The Highland Public Library Board held its first of three public forums last Thursday night to help determine the future of its building: a 2,900-square-foot former residential house in the center of the hamlet that is bursting at the seams with books, programs and services that its staff would like to provide but does not have the room to do so.
This quest to expand and relocate, began in the 1980s, when the board realized that the house that the library was in could no longer accommodate the growing volume of books, CDs, movies and programs for children and adult that its patrons required. After years of looking at various sites and bringing in engineers, architects, community members and those with library expertise, the board settled on a plan to purchase a building at 10-12 Commercial Avenue. That plan was put to a public vote in 2010, when it was voted down by 91 votes out of approximately 1,500 ballots cast.
Joanne Loewenthal, the board president, gave a presentation to the public on the history of the library, unofficially formed in 1905 as an offshoot of the women’s suffrage movement for local female residents to have a place to gather and read and talk about the issues of the day. It became a chartered library officially in 1915, cost $2 a year to be a member and had approximately 650 books to serve 1,600 residents.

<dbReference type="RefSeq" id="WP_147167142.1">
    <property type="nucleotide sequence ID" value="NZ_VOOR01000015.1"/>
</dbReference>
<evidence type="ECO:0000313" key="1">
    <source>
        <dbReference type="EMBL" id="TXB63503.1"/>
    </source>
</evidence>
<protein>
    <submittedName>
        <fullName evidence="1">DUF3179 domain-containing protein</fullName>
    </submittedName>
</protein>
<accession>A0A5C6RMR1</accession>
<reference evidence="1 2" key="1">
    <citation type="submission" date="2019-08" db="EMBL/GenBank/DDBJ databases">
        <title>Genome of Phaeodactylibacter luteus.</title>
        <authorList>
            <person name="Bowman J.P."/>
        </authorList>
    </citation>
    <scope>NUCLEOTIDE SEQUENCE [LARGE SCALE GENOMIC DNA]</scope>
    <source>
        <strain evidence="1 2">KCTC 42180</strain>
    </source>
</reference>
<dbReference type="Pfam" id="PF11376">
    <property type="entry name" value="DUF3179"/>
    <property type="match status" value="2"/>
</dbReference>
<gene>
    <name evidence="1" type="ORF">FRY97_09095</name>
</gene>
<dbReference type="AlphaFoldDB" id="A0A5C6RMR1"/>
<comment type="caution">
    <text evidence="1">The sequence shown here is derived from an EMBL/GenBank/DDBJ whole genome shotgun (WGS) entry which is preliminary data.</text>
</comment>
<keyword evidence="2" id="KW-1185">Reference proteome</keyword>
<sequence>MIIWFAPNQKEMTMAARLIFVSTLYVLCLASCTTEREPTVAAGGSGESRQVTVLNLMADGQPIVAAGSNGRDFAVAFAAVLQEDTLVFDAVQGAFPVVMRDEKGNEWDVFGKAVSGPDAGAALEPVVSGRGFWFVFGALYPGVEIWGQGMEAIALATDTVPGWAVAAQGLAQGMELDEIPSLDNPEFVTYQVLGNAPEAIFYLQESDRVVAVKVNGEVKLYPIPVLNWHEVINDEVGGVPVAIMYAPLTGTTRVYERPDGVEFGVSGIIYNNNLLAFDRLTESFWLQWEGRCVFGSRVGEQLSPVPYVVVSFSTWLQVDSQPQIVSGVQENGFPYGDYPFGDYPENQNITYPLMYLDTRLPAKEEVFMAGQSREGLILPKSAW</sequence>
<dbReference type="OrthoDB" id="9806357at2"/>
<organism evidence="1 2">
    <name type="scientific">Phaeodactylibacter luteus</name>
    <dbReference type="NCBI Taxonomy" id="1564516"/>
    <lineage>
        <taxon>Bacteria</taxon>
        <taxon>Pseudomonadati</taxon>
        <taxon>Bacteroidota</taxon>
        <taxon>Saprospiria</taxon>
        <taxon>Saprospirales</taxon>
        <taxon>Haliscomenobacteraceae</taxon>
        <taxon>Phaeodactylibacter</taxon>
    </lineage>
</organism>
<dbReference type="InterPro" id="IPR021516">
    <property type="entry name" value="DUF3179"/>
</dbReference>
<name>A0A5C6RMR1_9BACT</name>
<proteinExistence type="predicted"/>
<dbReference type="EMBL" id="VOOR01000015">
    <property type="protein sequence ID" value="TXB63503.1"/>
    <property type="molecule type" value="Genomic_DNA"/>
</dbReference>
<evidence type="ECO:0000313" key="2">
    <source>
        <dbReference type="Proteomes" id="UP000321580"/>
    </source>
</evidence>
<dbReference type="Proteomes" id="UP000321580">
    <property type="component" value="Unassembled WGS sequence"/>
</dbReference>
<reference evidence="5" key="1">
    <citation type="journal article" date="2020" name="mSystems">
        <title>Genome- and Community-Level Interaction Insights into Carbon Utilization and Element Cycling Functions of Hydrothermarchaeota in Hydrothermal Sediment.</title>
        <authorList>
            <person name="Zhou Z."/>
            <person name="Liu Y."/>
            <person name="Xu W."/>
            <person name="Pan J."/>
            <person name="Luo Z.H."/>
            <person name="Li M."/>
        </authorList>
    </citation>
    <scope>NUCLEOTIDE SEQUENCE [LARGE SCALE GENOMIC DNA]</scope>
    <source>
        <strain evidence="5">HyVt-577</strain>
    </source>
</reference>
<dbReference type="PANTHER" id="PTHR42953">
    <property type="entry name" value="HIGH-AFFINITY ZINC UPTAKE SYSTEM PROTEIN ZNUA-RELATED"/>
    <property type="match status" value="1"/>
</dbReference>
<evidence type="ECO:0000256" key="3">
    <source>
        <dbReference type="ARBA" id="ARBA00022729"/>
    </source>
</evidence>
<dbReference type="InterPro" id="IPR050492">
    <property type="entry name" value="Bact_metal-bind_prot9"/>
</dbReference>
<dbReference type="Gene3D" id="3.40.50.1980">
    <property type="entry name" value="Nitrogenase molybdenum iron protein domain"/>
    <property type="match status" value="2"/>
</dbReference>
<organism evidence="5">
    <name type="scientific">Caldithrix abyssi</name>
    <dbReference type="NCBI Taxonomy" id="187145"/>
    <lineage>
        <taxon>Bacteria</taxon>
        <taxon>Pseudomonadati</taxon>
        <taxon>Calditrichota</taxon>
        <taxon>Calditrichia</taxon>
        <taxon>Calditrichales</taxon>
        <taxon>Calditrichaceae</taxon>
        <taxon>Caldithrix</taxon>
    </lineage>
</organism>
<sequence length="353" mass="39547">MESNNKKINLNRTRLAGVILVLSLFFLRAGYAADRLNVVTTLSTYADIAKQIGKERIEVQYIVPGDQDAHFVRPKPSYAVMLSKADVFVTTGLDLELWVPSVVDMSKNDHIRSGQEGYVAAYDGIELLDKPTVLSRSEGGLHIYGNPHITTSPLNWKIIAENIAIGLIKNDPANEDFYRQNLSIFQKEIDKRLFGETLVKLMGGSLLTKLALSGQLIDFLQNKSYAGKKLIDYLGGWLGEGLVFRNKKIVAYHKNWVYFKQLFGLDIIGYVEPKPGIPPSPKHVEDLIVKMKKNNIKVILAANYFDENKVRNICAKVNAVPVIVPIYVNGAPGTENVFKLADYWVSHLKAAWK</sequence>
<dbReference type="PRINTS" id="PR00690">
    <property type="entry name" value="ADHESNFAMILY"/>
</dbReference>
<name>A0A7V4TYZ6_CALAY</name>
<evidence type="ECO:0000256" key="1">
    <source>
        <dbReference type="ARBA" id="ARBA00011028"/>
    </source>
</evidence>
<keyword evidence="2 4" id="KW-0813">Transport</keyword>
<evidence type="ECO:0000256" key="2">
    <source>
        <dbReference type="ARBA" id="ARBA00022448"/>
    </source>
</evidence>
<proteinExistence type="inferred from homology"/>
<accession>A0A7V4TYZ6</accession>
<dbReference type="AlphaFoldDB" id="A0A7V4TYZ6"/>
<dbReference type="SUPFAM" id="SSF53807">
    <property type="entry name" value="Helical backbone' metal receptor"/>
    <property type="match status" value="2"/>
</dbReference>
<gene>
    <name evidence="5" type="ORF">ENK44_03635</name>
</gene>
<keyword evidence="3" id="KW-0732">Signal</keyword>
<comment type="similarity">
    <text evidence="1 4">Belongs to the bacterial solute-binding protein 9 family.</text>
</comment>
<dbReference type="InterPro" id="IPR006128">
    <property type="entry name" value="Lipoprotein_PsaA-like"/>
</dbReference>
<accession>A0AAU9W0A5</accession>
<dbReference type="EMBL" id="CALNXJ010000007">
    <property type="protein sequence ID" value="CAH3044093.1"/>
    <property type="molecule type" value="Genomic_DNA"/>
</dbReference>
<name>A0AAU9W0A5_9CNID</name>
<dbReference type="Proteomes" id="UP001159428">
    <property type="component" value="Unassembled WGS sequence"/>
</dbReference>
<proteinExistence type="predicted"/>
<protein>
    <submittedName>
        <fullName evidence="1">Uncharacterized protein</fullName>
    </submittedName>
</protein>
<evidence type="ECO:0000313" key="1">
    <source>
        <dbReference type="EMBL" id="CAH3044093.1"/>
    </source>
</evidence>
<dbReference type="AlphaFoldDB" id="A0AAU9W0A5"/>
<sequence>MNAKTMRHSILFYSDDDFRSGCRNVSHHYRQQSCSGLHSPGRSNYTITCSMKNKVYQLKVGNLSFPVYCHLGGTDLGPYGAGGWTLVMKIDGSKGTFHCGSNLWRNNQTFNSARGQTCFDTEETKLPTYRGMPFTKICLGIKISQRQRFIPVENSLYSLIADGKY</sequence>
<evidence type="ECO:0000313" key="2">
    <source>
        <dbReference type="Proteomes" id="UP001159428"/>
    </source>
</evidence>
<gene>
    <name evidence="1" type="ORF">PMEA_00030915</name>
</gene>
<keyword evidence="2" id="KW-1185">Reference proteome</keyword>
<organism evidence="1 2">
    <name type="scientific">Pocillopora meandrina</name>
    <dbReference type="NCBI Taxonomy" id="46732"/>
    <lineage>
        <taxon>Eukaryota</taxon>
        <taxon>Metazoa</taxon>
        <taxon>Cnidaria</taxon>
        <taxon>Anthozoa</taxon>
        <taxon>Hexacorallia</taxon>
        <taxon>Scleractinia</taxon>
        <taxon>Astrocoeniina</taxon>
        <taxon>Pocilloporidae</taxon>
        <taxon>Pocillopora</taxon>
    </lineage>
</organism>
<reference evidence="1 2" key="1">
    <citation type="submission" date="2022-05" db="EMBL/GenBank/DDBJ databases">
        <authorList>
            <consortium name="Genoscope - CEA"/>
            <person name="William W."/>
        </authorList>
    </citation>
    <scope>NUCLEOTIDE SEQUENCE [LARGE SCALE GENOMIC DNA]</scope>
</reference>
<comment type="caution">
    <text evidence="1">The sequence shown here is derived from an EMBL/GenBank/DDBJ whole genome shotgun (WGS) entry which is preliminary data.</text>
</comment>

Almost a century later, it is now a public library, whose boundaries are in sync with the Highland School District. It has approximately 28,000 books and 6,000 CDs and videos, services 12,514 residents with approximately 55,000 visits to its humble home per year, with an annual budget raised by taxes of $386,094.
Loewenthal said that a study commissioned in 1989, when the board first began the search for ways to expand or relocate the library, estimated that the number of patrons served and the amount of resources circulated required 10,000 square feet, as opposed to the 2,900 square feet in which it was — and still is — operating.
She went through the list of properties that the board had considered and studied, particularly 10-12 Commercial Avenue, where it had entered into an agreement with the owner, Matt Smith, in 2010. That building had approximately 14,000 square feet of space, which would have provided the library with room to grow and/or utilize a portion of the building for a municipal service or another entity.
The president said that, given the small percentage of votes that ended up putting a kibosh on the 2010 plan, the board wanted to hear from members of the public as to their thoughts, concerns and suggestions on how to move forward. She talked about the fundraising that the library has been doing, its continued quest to find a location, discussions with various landlords and property-owners, as well as the disrepair that the circa-1890 library building is in.